A gushing profile of House Minority Leader Nancy Pelosi in Saturday's New York Times captured reporter Jennifer Steinhauer's typical Democratic slant: "Through It All, Pelosi Keeps House Democrats Moving In One Direction."
The photo caption under a flattering shot of Pelosi sitting for the Times in her office included this gratuitous slam at House Speaker John Boehner: "Her lasting authority distinguishes her from her Republican counterpart."
After first being compared to Brett Favre and Cher, Pelosi was sympathetically portrayed by Steinhauer as an underestimated politician "positioned to play vital role for President Obama" and suffering endless personal attacks by Republicans:
The quarterback Brett Favre has long retired. Cher shut down her most recent tour. Representative Nancy Pelosi -- repeatedly written off and derided since her party lost the House in 2010 -- powers on.
Ms. Pelosi, 74, maintains unwavering control over Democratic members of the House on legislation -- in contrast to the House speaker, John A. Boehner, who continues to struggle with his cacophonous caucus -- and she may be a surprisingly vital tool for the White House at the end of President Obama’s tenure.
Her lasting authority was demonstrated this week when she helped pass a measure from the Senate to avoid yet another government shutdown. That vote “strengthened our hand,” Ms. Pelosi said, a sentiment that many Republicans, who are eager to show that they can effectively govern, agree with, teeth clenched.
On the same day that she helped the vote to fund the Department of Homeland Security sail through the House thanks to Democratic support, Ms. Pelosi, the minority leader, served as the embodiment of White House rage over a speech by the Israeli prime minister, Benjamin Netanyahu, to a joint meeting of Congress.
As Mr. Netanyahu spoke, Ms. Pelosi fulminated on the House floor. She reignited her critics, who said her response was impolite at best, and they took the sorts of personal shots at her that have long marked her tenure. (Senator Lindsey Graham of South Carolina apologized for making a crack about her age.)
Steinhauer relegates Pelosi's liberalism to the very end of a single sentence, before reveling in Pelosi's mastery of her caucus:
First, she told her members to reject a measure favored by House Republicans to fund the department for three weeks. Then she told them to pass a one-week measure as a bridge to yet another bill that the Senate passed to finance the department through the rest of the fiscal year. The House then quietly passed the full-year bill that Ms. Pelosi wanted after a week of bluster.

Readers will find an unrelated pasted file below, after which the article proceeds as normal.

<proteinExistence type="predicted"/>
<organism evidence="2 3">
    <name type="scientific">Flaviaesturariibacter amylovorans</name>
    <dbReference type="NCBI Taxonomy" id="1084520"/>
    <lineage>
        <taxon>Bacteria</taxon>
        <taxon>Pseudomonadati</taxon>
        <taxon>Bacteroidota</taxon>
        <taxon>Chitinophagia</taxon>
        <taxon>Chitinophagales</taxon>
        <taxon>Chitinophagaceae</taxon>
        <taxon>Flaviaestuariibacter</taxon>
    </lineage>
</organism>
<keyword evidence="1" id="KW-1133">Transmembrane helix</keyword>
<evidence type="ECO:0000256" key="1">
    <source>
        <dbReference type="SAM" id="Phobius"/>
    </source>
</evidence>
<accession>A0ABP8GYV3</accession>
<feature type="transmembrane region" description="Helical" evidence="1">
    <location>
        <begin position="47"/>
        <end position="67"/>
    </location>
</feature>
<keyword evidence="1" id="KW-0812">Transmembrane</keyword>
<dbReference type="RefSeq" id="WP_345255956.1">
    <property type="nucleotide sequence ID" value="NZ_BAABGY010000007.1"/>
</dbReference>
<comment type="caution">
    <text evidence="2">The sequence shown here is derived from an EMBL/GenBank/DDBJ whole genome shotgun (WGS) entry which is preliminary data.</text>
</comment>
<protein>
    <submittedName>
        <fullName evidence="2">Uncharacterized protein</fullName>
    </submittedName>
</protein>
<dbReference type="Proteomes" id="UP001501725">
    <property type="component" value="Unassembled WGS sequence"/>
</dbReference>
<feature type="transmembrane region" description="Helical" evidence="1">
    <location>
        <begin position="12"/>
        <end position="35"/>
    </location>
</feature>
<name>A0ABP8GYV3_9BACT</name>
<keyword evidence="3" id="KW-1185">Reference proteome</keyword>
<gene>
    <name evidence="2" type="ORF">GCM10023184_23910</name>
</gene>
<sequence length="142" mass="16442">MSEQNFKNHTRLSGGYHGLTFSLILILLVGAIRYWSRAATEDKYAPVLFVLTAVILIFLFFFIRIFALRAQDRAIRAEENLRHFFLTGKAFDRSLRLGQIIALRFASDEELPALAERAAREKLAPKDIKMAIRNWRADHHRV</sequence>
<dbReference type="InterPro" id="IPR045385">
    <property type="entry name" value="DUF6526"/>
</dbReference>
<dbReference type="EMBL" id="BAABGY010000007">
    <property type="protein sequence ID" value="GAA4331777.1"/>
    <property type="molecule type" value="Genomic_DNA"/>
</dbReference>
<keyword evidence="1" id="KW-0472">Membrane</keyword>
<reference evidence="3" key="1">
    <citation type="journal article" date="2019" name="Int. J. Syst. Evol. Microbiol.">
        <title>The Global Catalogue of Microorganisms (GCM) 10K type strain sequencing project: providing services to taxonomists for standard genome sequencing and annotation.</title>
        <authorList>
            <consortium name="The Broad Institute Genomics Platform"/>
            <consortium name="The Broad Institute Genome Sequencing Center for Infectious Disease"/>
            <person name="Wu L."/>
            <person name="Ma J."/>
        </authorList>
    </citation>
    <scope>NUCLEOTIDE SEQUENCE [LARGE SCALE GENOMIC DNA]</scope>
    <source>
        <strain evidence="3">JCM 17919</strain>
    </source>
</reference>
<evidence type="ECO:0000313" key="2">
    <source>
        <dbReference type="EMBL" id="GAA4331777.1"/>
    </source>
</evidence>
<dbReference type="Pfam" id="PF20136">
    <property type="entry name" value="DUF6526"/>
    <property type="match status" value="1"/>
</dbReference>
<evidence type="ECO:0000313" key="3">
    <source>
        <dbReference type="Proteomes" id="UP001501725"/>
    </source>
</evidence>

Steinhauer found nothing even potentially pathetic in Pelosi's emotional, angry, amateurish response to Israeli Prime Minister Benjamin Netanyahu's speech to Congress warning of the dangers of a nuclear Iran.
Ms. Pelosi’s other big moment last week came in her angry protest against Mr. Netanyahu’s speech, which began with her privately fuming at Mr. Boehner for inviting him, and her remarks about what she said was condescension from the Israeli leader. Mr. Netanyahu’s warnings about nuclear weapons were not needed, she said, even though Republicans “applauded their alleged hearts out, well, take out alleged,” she fumed.
The speech, which enraged the Obama administration, almost made her cry, she said. “That was significant to me that she chose to say that, because in the four years I worked for her I only saw her choke up once,” said Ellen Qualls, who served as a senior adviser during Ms. Pelosi’s speakership. The only other time she saw her choke up, she said, was during the Tea Party movement against a health care overhaul, when threats of violence were made against lawmakers and the president.
Such adulation for Democrats isn't new for Steinhauer, and neither is her hostility toward Republican figures.
She celebrated Michelle Obama's 50th birthday in a January 2014 profile, gushing (without even the spur of snagging an interview with the first lady) that "Michelle Obama is in many ways the embodiment of the contemporary, urban, well-heeled middle-aged American woman....The mix of Hollywood and quirky individualism (American caterers, ready yourself for the onslaught of dessert-and-cocktails-only party requests) underscores the conflicting diptych of glamorous mystery woman and regular PTA mother that defines America’s first lady."
But when it comes to prominent conservatives, Steinhauer snarls. She managed to be both shallow and hostile in a June 2014 profile of former U.S. ambassador to the United Nations John Bolton.
The only thing that John R. Bolton has tamed is his mustache.... In the 1990s, Mr. Bolton, whose sea-otter mustache has come down a bit in recent years, famously said that several floors of the United Nations headquarters could be lopped off without being missed. His searing view of that international body, as well as questions about both his temperament and his worldview while he was under secretary for arms control and international security in the State Department, led to his failure to be confirmed to the United Nations post by the Senate....As expected, Mr. Bolton took a hard line on Iran and North Korea and was known for an abrasive style."